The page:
5 Books Which Make Great Gifts

Consider these titles when holiday shopping.


Books make great holiday gifts, but finding that perfect tome can be tricky. Here are some recommendations for all of the folks on your list.

Poems For Jerry: A Tribute to Gerald Stern is a limited-edition volume published to commemorate the opening of Stern’s papers at the University of Pittsburgh. Editor John Schulman has gathered work from Stern’s colleagues, friends, former students and admirers, as well as a few new poems from the master himself. Gerald Stern, born in 1925 and originally from the Hill District, is arguably the greatest poet to come from Pittsburgh. This slim anthology is a celebration of Stern’s earthy and exultant voice.
[Caliban Book Shop; $10]


For the history buff on your list, check out City of Steel: How Pittsburgh Became the World’s Steelmaking Capital During the Carnegie Era by Kenneth J. Kobus. Kobus has access to more than 175 years of experience in the steel industry; his father and grandfathers worked at the Jones & Laughlin Steel Corporation’s Pittsburgh Works and the Carnegie Steel Company’s Duquesne Steel Works. All of that firsthand knowledge makes for a distinctive read as Kobus sheds light on the science of steelmaking and the history of the Carnegie Steel Company.
[Rowman & Littlefield Publishers; $45]

For a very different kind of history, there’s A People’s History of Pittsburgh published by Spaces Corners, an artist-run photobook gallery and shop in Troy Hill. The project was launched in 2014 through the Carnegie Museum of Art’s Hillman Photography Initiative, inviting Pittsburgh residents to share their photographs and stories online in a personal history archive. And boy oh boy, did they ever. The archive has collected nearly 2,000 photos since its inception. This generous collection of snapshots takes the reader on an intimate tour of our city and its people through the ages. A perfect stocking stuffer.
[Corners; $20] 

Bob Regan’s Pittsburgh Steps: The Story of the City’s Public Stairways revisits the subject of his 2004 book “The Steps of Pittsburgh.” That earlier book long has been out of print and now fetches large sums in the used and rare-book market. Thankfully Regan has returned to our city steps, of which Pittsburgh has more than any other city in the world. The new book has been completely revised with updated information on the state and whereabouts of the steps, and it offers new photographs of our famed municipal stairways from Jeff Wingard.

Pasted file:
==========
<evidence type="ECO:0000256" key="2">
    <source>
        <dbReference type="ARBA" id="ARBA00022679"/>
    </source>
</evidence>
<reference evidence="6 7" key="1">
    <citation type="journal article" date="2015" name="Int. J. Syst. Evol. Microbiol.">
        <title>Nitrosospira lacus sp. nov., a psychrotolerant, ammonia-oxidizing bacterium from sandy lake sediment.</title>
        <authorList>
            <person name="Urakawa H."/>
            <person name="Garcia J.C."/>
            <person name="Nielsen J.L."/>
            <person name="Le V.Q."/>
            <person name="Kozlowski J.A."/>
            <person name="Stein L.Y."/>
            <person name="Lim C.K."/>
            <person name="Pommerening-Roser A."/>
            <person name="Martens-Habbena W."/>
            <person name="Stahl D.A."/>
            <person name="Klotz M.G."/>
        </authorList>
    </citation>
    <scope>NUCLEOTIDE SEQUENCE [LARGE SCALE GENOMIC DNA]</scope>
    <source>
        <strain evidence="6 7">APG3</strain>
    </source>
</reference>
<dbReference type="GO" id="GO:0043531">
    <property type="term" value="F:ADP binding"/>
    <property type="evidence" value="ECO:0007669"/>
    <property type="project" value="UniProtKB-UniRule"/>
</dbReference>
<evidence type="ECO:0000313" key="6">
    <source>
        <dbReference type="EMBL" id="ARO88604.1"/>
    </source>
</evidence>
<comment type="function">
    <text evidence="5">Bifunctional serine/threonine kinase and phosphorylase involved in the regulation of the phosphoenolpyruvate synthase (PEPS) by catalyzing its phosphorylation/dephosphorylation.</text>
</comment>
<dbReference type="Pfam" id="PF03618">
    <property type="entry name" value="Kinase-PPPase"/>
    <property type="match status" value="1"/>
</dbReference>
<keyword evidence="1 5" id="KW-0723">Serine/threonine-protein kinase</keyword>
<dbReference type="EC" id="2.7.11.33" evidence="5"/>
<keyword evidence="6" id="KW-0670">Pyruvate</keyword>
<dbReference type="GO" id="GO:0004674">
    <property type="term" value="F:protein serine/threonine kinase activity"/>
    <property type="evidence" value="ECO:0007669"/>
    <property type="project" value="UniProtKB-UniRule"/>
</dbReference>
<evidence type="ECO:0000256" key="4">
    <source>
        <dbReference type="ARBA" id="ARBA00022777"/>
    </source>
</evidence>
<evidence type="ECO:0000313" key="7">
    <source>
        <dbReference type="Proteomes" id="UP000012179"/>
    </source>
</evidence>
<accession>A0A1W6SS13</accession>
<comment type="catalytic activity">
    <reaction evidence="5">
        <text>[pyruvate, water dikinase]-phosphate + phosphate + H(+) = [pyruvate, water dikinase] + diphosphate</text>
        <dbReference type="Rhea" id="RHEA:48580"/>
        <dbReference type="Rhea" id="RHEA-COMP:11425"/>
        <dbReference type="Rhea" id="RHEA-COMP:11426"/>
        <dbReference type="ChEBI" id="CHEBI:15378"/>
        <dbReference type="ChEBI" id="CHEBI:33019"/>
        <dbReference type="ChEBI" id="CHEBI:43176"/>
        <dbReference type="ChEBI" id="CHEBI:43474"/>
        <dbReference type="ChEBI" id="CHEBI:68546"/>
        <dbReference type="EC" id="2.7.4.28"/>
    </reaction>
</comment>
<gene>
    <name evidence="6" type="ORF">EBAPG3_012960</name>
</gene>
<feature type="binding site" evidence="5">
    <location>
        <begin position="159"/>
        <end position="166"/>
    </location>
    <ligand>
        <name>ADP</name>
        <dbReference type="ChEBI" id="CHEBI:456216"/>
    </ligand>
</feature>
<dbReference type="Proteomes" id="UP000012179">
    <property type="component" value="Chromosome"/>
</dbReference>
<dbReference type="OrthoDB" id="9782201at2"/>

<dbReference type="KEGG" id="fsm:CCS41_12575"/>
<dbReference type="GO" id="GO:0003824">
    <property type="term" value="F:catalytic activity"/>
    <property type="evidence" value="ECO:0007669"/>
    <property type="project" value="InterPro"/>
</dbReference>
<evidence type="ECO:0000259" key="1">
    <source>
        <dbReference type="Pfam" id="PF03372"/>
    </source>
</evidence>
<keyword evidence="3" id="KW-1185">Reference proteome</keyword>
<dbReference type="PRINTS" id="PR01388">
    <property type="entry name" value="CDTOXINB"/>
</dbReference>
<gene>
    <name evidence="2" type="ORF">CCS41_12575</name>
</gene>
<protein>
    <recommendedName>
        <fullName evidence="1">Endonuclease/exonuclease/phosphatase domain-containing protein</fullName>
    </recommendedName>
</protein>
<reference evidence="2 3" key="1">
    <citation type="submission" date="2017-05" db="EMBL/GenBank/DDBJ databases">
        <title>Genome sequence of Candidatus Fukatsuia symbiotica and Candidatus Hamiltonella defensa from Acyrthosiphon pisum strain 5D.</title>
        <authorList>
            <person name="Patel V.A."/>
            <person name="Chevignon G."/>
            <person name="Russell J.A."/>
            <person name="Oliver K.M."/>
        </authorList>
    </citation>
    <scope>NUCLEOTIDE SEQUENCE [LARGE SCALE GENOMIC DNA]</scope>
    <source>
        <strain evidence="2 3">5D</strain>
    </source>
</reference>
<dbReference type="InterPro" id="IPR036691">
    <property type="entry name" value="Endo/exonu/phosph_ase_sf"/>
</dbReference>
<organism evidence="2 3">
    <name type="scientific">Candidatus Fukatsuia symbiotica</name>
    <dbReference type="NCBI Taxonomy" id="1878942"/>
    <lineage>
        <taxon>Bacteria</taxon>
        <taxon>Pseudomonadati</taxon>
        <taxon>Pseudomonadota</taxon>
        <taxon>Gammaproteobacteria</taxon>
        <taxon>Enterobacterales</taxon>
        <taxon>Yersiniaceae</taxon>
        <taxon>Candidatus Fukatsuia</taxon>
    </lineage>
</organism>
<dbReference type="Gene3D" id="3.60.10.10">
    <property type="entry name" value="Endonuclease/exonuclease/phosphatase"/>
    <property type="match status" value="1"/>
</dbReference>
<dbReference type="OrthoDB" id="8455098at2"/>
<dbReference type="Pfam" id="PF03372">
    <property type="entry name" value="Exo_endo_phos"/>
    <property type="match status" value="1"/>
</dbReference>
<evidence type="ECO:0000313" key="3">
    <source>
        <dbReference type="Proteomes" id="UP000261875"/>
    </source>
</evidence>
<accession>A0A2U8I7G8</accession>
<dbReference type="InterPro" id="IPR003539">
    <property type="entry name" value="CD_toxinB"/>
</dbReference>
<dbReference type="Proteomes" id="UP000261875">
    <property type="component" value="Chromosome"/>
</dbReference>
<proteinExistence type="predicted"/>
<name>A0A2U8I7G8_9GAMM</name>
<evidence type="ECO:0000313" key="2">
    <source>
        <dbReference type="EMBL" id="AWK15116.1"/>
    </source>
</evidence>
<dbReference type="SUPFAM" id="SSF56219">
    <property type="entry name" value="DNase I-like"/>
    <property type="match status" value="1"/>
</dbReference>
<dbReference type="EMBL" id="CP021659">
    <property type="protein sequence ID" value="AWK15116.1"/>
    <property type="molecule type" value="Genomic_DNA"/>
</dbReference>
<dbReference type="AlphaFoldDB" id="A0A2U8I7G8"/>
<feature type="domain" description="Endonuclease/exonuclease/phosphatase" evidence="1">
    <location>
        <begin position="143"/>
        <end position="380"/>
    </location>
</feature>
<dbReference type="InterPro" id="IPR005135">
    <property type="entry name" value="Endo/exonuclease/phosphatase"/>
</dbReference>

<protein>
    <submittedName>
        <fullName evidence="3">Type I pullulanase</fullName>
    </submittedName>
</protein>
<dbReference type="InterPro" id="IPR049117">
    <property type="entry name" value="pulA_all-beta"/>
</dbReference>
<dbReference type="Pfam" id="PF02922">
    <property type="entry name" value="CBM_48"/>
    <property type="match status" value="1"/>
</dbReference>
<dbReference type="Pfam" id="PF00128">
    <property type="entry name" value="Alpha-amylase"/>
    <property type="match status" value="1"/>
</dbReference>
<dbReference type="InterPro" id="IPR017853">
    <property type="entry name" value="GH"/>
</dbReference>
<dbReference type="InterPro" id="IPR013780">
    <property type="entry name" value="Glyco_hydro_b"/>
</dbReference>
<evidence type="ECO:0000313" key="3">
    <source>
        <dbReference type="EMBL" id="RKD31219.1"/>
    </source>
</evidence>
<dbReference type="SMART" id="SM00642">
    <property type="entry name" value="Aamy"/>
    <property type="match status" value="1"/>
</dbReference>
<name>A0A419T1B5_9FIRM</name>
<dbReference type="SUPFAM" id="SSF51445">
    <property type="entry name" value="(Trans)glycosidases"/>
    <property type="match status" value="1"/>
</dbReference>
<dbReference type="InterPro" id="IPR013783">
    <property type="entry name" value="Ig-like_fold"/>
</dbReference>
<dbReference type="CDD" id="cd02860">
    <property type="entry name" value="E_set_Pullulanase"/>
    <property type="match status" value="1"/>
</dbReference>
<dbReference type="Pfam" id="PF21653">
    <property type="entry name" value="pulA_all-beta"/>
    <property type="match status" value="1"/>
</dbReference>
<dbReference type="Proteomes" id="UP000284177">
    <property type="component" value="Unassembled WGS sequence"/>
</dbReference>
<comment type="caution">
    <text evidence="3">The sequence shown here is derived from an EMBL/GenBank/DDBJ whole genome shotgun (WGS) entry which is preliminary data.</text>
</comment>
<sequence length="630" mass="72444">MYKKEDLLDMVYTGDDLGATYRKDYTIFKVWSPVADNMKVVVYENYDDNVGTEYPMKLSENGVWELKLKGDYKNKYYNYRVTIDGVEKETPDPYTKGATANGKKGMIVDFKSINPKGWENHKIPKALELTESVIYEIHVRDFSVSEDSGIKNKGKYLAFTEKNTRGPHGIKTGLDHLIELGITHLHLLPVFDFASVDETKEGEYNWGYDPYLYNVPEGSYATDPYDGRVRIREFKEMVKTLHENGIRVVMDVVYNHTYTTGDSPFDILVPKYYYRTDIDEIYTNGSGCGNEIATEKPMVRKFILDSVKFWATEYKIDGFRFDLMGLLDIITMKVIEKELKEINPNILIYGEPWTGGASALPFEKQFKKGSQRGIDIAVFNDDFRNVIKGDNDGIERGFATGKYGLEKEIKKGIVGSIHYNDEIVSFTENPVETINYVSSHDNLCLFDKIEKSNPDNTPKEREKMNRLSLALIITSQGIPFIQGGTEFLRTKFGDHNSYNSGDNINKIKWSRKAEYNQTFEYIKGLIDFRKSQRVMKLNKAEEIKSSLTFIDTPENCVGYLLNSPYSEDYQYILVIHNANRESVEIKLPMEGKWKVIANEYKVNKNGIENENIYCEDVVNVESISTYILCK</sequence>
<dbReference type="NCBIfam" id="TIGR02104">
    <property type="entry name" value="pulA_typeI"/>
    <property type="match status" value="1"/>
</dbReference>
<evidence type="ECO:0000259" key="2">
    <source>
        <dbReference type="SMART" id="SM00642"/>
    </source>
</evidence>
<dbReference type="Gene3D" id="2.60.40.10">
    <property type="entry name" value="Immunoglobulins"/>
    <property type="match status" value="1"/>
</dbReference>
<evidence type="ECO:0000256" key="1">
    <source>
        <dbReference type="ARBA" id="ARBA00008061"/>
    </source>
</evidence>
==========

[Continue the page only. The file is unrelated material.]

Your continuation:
[Globe Pequot Press; $16.95]

We are living in a golden age for beer buffs, and Pittsburgh’s small, independent breweries are drawing attention to our city. Philadelphia’s Bryan J. Kolesar highlights many of our finest contributors to the craft-beer revolution in his Beer Lover’s Mid-Atlantic: Best Breweries, Brewpubs & Beer Bars. This book offers beer-tour itineraries, bar-crawl maps, regional food and beer pairings and even a few recipes for home brewers. Some of Kolesar’s local faves include All Saints Brewing Company in Greensburg, Millvale’s excellent Draai Laag Brewing Company, the East End Brewing Company and North Versailles-based Full Pint Brewing Company. Get the skinny on the tastiest beers in town!
[Globe Pequot Press; $21.95 ]

Pittsburgh Arts & Lectures, Dec. 7/  Andrew solomon took home a National Book Award for his impressive “The Noonday Demon: An Atlas of Depression” in which he looked at the crippling disease from scientific, cultural and personal perspectives. In his latest, “Far from the Tree: Parents, Children and the Search for Identity,” Solomon writes about families living with autism, schizophrenia and severe disabilities, as well as other issues. Solomon is an unflinching writer, and this is tough stuff. As always, it is his compassion and desire to give a voice to the too-often marginalized in our society that illuminate the subject matter. [Carnegie Music Hall, 4400 Forbes Ave., Oakland; 412/622-8866, pittsburghlectures.org]

Littsburgh/ Our city is awash in exciting literary activity. From book-release parties to lectures to reading series, it’s hard to keep up with everything that’s happening in town. Launched earlier this year by Rachel Ekstrom Courage, her husband, Nick Courage, and Katie Kurtzman, Littsburgh’s website is a map of our literary community highlighting the people, places and events you should know about. [littsburgh.com] —KC





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